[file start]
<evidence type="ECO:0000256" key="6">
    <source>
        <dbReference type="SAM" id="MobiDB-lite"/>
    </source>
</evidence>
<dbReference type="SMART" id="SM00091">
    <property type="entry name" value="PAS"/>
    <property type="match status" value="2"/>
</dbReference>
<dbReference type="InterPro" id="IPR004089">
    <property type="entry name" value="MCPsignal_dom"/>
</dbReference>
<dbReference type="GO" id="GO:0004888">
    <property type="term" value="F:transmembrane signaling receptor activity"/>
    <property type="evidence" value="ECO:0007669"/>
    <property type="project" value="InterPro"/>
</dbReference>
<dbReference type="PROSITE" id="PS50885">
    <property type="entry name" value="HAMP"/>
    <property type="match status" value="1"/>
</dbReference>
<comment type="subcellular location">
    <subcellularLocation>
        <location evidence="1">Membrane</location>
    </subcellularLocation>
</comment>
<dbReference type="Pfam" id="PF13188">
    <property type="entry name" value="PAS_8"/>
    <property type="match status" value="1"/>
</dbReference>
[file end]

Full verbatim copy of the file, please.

<evidence type="ECO:0000256" key="6">
    <source>
        <dbReference type="SAM" id="MobiDB-lite"/>
    </source>
</evidence>
<dbReference type="SMART" id="SM00091">
    <property type="entry name" value="PAS"/>
    <property type="match status" value="2"/>
</dbReference>
<dbReference type="InterPro" id="IPR004089">
    <property type="entry name" value="MCPsignal_dom"/>
</dbReference>
<dbReference type="GO" id="GO:0004888">
    <property type="term" value="F:transmembrane signaling receptor activity"/>
    <property type="evidence" value="ECO:0007669"/>
    <property type="project" value="InterPro"/>
</dbReference>
<dbReference type="PROSITE" id="PS50885">
    <property type="entry name" value="HAMP"/>
    <property type="match status" value="1"/>
</dbReference>
<comment type="subcellular location">
    <subcellularLocation>
        <location evidence="1">Membrane</location>
    </subcellularLocation>
</comment>
<dbReference type="Pfam" id="PF13188">
    <property type="entry name" value="PAS_8"/>
    <property type="match status" value="1"/>
</dbReference>